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Get the Most out of Your Surround Sound
Whether you have a brand new home theatre setup with new speakers or you’re an old hand, it is important to give your sound setup the same importance as your TV setup.
Getting the most out of your surround sound configuration can mean the difference between a good home cinema experience and a superb home cinema experience.
It doesn’t matter how many sound channels you have (we’ll look at 5.1 and 7.1 configurations below) or what shape your room or viewing area is. It also doesn’t matter how much you have spent on your surround sound system – as long as the positioning is right, unless you’re specifically reviewing the sound quality throughout a movie, a system of around $200 (£120) should suffice.
All you should need is plenty of good quality speaker cable and perhaps some extra stands for your tweeters.
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Positioning the Center Channel
With speakers all around the room, it is easy to become disoriented. The center channel should therefore always placed in conjunction with the TV, and where possible at the same height as the front left and right channels. If this is not possible, some center tweeters come with a cradle or other form of adjustment to angle the sound to your seating area.
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Front Left and Right Channels
The left and right front speakers should be positioned relatively close to your TV, although this of course depends on scale. Bearing in mind that you cannot setup the optimum surround sound configuration if the TV and seating are not separated by a suitable distance, the front left and right speakers should each be positioned at a 22 -30 degree angle either side of the TV, facing the seating area.
It is preferable for the front left and right speakers of any surround sound system to be positioned at your seated ear height. As such you will need to take advantage of suitable furniture or mount the speakers on approved stands.
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Maximise Output from Your Surround Channels
Whether your setup is a 5.1 or 7.1 (5 being the number of satellite speakers and 1 being the subwoofer unit) you need to pay as much attention to the positioning of these tweeters as you to the front units.
The surround left and right speakers should be positioned at ear height at an optimum 90-110 degrees to the TV, either side of and facing your seating.
For 7.1 systems, the rear left and right speakers should be positioned behind your seating, at 135-150 degrees to the TV and facing the back of your head. This is also an alternative position for 5.1 systems when there is no space for the left and right speakers at the side of the seating.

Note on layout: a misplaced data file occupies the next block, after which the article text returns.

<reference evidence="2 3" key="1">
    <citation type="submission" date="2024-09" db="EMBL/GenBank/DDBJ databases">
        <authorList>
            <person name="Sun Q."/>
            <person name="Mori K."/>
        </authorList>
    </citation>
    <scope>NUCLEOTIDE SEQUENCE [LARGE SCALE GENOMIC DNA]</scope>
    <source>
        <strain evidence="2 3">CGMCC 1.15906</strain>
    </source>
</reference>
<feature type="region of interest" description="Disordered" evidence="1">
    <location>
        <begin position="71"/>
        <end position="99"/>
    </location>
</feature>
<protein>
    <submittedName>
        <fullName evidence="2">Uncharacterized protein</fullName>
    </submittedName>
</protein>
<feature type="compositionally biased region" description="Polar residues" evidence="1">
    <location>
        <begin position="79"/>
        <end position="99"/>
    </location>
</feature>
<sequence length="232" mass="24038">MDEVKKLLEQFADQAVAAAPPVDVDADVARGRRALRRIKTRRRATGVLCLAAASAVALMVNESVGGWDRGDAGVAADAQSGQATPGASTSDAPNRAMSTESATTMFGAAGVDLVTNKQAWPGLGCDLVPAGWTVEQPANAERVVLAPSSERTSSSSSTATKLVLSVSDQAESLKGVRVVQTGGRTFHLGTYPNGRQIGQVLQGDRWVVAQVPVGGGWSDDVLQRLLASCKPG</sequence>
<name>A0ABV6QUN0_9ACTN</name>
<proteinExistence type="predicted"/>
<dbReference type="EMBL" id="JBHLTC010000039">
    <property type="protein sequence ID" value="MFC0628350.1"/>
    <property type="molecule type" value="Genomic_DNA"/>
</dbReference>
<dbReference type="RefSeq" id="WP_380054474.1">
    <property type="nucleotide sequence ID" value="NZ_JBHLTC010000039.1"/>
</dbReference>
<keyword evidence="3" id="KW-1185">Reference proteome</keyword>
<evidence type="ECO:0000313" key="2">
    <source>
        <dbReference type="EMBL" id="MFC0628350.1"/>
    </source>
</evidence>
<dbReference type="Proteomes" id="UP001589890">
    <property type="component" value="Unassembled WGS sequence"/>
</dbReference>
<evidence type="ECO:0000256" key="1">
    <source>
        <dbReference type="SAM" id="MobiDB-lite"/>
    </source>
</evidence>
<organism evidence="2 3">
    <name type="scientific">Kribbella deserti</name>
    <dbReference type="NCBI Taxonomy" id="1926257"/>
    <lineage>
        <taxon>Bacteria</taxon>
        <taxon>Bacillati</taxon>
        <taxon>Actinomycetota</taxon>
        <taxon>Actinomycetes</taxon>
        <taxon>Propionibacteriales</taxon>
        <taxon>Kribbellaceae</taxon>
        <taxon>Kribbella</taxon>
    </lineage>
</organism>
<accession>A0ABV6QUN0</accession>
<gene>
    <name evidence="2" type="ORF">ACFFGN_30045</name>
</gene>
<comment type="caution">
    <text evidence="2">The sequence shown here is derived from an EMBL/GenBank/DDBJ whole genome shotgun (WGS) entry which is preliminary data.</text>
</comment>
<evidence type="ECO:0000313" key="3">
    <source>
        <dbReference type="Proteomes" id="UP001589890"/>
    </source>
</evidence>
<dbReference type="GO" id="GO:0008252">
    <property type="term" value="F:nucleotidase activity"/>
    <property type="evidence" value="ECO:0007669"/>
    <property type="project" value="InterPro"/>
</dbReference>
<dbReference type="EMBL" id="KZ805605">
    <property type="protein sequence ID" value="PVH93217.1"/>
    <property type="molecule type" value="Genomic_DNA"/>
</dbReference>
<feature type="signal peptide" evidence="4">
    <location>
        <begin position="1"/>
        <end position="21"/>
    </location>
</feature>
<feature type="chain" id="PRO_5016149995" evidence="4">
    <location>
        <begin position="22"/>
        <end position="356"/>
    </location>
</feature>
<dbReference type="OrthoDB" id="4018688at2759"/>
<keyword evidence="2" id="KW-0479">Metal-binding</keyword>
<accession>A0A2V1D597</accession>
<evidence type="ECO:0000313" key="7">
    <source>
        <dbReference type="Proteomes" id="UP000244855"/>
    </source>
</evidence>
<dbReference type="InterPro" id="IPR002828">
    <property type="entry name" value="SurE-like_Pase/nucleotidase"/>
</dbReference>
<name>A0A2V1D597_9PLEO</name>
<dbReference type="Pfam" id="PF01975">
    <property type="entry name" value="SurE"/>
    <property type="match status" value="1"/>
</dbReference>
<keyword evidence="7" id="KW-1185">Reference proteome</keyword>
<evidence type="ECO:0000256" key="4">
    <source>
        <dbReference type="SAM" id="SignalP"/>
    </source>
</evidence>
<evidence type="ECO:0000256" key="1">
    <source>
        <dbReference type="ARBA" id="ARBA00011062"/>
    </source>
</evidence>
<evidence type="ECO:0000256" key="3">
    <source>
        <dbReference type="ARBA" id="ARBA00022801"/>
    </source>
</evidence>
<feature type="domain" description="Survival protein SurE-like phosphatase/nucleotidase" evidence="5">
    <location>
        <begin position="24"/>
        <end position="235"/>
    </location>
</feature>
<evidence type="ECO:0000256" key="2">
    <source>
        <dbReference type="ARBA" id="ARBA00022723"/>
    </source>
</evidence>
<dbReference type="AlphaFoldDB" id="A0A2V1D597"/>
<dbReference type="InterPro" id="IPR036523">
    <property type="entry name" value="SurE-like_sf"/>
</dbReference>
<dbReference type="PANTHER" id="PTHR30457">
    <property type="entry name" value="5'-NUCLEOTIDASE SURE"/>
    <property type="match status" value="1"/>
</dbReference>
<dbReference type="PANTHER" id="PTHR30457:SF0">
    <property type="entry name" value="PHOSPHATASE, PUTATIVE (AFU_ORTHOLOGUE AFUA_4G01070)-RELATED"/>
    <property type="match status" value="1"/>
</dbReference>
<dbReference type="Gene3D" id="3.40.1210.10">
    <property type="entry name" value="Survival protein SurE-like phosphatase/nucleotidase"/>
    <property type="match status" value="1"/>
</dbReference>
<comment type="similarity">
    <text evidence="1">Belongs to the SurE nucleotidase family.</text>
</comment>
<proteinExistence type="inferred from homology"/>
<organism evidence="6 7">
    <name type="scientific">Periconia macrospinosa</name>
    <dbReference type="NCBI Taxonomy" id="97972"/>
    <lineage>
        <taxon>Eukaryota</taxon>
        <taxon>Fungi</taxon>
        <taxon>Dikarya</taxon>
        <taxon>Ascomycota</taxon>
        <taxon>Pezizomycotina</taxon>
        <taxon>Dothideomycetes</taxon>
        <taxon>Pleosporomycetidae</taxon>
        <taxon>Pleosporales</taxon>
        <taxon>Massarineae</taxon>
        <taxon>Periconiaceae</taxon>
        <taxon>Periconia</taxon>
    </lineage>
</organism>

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Placing Your Subwoofer
Placing the subwoofer near a wall results in more bass, while placing it in a corner will result in even more – this isn’t necessarily a good thing, however, and you should strive to find the optimum position for the subwoofer. Uncontrolled bass isn’t a good thing, so consider playing some music through your surround sound while testing the subwoofer in different positions around your room to get the best result.
Unfortunately it isn’t always possible to position your subwoofer for the best sound – some devices come with the control unit and remote receiver built in, meaning that at the very least the unit should be positioned within range of the remote control.
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Working with Your Room Shape
Contrary to belief, you do not have to have a perfectly square room or viewing area with your seating, TV and surround sound laid out squarely.
However if you do have a non-standard layout, it is imperative that you make the most of the remaining space to offer the optimum available surround sound experience, whether you’re using a 5.1 or a 7.1 setup.
For instance, if your TV is in a corner, facing the rest of the room at an angle, then your sofa should be similarly placed with enough space either side of both the TV and the sofa for the satellite speakers.
Note that in no circumstances should furniture or architecture block the path of the sound from your speakers.